Therapeutic antibodies targeting checkpoint receptors such as PD-1 and CTLA4 are giving new hope to cancer patients. However, not all patients respond to treatment and the search for effective co-therapies is driving substantial research. Two critical enzymes of this pathway, CD39 and CD73, are promising targets for increasing the effectiveness of checkpoint-based immunotherapies.1

The hydrolysis of extracellular ATP to AMP is a well-known suppressor of the immune system.CD39 contributes to immune regulation through the hydrolysis of ATP to AMP in the rate limiting step of extracellular adenosine production2. CD39 is expressed on the surface of multiple cells of the immune system including T-cells, Natural killer cells, B-cells, dendritic cells and macrophages1. In addition, high levels of CD39 expression have been associated with the tumor microenvironment (TME). Research aimed at reducing immunosuppression by CD39 activity has resulted in the identification of a small molecule inhibitor, POM13, and several anti-CD39 antibodies selected that can block enzymatic activity4 or decrease CD39 expression5

CD39 CD73 Immunotherapy

CD73 catalyzes the final hydrolysis of AMP to adenosine following CD39 activity2. Like CD39 it can be found on a wide range of immune cells including T-cells, B-cells, NK-cells and myeloid-derived suppressor cells1. Increased expression of CD73 has been associated with several tumor signaling pathways stimulated by hypoxyia in the TME6.

In mouse models, inhibition of CD73 with monoclonal antibodies is synergistic with inhibition of adenosine receptor signaling and shows promise as a co-therapy with anti-PD-1 and anti-CTLA4 treatments7.  A crystal structure is also available of the active enzyme which can aid the search for small molecule inhibitors8 (see below and PDB:4H1S).

CD73 Structure

Once generated through the activity of CD39 and CD73, adenosine binds to A2A and A2B receptors expressed on tumor cells. This signaling can enhance tumor growth and directly promotes tumor cell proliferation. Additionally, adenosine inhibits anti-tumor cell activity through the inhibition of CD4+ cells, T cells, CTLs, dendritic cells, and NK cells. Adenosine also activates immunosuppressive cells such as Tregs, myeloid-derived suppressor cells (MDSCs), and tumor-associated macrophages (TAMs), allowing additional suppression of anti-tumor activity.  

Development of inhibitory antibodies and small molecules against CD39 and CD73 are promising strategies in the treatment of cancer. This therapeutic potential is increased by the possibility of synergy with other targets such as PD-1, CTLA4, A2A and A2B.  BPS Bioscience provides active, species-specific CD39 and CD73 proteins for both Human and Mouse models. Through use of the CD39 (#79278) and CD73 Inhibitor Screening Assay Kits (#72058 & #72055), activity can be studied in screening and profiling applications. In addition to these products, BPS also offers both CD39 and CD73 screening and profiling services to screen for neutralizing antibodies, small molecule inhibitors,  inhibitors, determine IC50 values, and perform follow-up studies.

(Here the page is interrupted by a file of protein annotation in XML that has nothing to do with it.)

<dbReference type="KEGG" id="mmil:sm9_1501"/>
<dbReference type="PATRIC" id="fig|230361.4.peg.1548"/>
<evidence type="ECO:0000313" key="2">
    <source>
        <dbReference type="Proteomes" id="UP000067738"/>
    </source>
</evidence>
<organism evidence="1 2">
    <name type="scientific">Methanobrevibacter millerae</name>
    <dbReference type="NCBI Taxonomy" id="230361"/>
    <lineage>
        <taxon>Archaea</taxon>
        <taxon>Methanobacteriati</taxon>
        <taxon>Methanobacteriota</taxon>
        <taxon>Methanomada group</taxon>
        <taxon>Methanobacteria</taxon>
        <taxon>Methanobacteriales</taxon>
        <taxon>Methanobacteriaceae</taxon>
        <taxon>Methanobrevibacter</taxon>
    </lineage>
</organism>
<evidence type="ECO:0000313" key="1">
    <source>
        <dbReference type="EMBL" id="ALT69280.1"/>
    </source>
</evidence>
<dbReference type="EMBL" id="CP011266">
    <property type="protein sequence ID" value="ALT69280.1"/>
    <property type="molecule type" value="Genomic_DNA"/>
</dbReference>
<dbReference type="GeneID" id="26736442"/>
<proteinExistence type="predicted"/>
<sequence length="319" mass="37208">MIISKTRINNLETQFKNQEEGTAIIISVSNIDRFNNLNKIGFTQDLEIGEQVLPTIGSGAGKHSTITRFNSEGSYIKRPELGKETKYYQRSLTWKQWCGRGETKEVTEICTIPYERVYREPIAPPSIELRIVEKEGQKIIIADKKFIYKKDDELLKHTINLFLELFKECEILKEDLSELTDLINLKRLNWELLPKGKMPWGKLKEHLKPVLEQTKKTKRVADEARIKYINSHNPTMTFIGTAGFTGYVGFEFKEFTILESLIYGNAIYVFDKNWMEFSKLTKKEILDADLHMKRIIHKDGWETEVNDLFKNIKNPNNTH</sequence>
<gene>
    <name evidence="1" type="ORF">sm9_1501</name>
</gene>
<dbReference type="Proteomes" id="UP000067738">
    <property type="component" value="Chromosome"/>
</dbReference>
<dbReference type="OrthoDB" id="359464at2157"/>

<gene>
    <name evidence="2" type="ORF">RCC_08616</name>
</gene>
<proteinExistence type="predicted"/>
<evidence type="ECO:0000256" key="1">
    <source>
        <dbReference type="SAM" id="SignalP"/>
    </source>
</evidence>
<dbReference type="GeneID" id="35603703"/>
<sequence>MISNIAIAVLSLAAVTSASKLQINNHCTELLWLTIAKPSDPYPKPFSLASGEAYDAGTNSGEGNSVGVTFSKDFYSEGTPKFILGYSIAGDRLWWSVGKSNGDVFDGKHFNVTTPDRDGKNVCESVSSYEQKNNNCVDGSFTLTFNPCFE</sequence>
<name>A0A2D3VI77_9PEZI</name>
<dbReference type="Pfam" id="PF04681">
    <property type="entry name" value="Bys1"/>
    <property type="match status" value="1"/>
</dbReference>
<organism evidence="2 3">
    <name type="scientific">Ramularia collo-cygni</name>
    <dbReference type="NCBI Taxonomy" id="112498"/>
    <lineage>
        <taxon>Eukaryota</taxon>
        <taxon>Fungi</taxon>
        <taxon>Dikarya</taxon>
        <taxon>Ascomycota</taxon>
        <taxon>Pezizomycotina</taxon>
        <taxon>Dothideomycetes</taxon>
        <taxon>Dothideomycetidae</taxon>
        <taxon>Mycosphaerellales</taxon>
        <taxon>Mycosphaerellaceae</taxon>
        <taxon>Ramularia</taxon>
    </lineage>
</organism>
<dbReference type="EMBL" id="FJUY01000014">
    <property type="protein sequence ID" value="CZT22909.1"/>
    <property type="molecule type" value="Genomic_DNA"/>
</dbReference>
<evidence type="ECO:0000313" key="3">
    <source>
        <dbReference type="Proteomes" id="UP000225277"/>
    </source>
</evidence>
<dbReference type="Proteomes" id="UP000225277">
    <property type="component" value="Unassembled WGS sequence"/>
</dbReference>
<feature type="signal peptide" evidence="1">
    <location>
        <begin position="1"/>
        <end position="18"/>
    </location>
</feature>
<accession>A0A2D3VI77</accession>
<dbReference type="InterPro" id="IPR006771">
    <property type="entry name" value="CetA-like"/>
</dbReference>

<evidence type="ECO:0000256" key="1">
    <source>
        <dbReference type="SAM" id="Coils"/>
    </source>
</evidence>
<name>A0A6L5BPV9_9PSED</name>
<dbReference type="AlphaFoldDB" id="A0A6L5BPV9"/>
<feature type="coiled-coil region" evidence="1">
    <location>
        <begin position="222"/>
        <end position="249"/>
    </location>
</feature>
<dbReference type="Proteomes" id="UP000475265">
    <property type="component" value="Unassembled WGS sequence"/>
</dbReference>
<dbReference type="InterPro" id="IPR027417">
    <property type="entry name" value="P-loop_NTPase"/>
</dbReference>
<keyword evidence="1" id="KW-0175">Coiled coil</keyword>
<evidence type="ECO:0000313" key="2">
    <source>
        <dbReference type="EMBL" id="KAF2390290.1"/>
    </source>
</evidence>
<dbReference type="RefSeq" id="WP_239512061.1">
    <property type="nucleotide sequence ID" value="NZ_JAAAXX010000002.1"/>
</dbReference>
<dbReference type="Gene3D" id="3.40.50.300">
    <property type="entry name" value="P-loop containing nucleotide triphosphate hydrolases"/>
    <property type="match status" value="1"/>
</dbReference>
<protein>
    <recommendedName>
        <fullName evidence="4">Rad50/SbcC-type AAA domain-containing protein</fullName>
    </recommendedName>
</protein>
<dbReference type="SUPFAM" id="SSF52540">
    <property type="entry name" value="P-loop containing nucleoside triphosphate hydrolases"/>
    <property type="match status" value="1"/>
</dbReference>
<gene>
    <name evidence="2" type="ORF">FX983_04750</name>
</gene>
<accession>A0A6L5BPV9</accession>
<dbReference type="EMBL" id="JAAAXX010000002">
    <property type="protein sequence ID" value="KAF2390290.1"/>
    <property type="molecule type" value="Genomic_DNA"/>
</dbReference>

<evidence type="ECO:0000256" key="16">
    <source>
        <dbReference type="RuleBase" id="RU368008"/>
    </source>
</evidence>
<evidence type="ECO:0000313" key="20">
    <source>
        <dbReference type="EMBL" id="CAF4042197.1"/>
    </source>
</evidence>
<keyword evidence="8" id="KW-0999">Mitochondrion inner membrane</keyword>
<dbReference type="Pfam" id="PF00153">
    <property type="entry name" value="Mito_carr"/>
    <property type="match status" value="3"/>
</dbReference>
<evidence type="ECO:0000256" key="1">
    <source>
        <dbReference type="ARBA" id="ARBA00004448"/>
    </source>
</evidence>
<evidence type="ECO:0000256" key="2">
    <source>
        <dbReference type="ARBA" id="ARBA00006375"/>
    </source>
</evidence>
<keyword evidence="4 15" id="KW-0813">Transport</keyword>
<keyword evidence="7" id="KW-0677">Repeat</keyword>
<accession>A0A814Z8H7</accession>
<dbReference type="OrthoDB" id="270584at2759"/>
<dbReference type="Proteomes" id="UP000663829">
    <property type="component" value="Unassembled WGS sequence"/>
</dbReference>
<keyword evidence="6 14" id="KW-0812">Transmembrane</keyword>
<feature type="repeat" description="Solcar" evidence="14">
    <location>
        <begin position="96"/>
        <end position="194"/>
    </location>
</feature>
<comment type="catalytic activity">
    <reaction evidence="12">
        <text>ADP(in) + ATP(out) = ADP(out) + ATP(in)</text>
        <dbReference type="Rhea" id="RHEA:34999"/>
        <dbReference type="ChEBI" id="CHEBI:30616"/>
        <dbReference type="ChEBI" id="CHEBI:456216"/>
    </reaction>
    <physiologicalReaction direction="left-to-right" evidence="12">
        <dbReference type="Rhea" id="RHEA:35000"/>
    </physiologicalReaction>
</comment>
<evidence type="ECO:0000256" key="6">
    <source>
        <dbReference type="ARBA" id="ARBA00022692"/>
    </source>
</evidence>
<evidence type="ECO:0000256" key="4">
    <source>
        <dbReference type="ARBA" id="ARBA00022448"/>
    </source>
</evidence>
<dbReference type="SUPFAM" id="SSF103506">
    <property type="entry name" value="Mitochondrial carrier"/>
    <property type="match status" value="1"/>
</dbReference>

Whatever your project may entail, BPS Bioscience is here to provide the tools and project guidance to help you fulfill your research goals. Contact us today to learn more. 


[1] Allard, B., Longhi, M. S., Robson, S. C., and Stagg, J. (2017) The ectonucleotidases CD39 and CD73: Novel checkpoint inhibitor targets, Immunol Rev 276, 121-144.

[2]Yegutkin, G. G. (2008) Nucleotide- and nucleoside-converting ectoenzymes: Important modulators of purinergic signalling cascade, Biochim Biophys Acta 1783, 673-694.

[3] Muller, C. E., Iqbal, J., Baqi, Y., Zimmermann, H., Rollich, A., and Stephan, H. (2006) Polyoxometalates--a new class of potent ecto-nucleoside triphosphate diphosphohydrolase (NTPDase) inhibitors, Bioorg Med Chem Lett 16, 5943-5947.

[4] Bastid, J., Cottalorda-Regairaz, A., Alberici, G., Bonnefoy, N., Eliaou, J. F., and Bensussan, A. (2013) ENTPD1/CD39 is a promising therapeutic target in oncology, Oncogene 32, 1743-1751.

[5] Nikolova, M., Carriere, M., Jenabian, M. A., Limou, S., Younas, M., Kok, A., Hue, S., Seddiki, N., Hulin, A., Delaneau, O., Schuitemaker, H., Herbeck, J. T., Mullins, J. I., Muhtarova, M., Bensussan, A., Zagury, J. F., Lelievre, J. D., and Levy, Y. (2011) CD39/adenosine pathway is involved in AIDS progression, PLoS Pathog 7, e1002110.

[6] Hatfield, S. M., Kjaergaard, J., Lukashev, D., Belikoff, B., Schreiber, T. H., Sethumadhavan, S., Abbott, R., Philbrook, P., Thayer, M., Shujia, D., Rodig, S., Kutok, J. L., Ren, J., Ohta, A., Podack, E. R., Karger, B., Jackson, E. K., and Sitkovsky, M. (2014) Systemic oxygenation weakens the hypoxia and hypoxia inducible factor 1alpha-dependent and extracellular adenosine-mediated tumor protection, J Mol Med (Berl) 92, 1283-1292.

[7] Young, A., Ngiow, S. F., Barkauskas, D. S., Sult, E., Hay, C., Blake, S. J., Huang, Q., Liu, J., Takeda, K., Teng, M. W., Sachsenmeier, K., and Smyth, M. J. (2016) Co-inhibition of CD73 and A2AR Adenosine Signaling Improves Anti-tumor Immune Responses, Cancer Cell 30, 391-403.

[8] Heuts, D. P., Weissenborn, M. J., Olkhov, R. V., Shaw, A. M., Gummadova, J., Levy, C., and Scrutton, N. S. (2012) Crystal structure of a soluble form of human CD73 with ecto-5'-nucleotidase activity, Chembiochem 13, 2384-2391.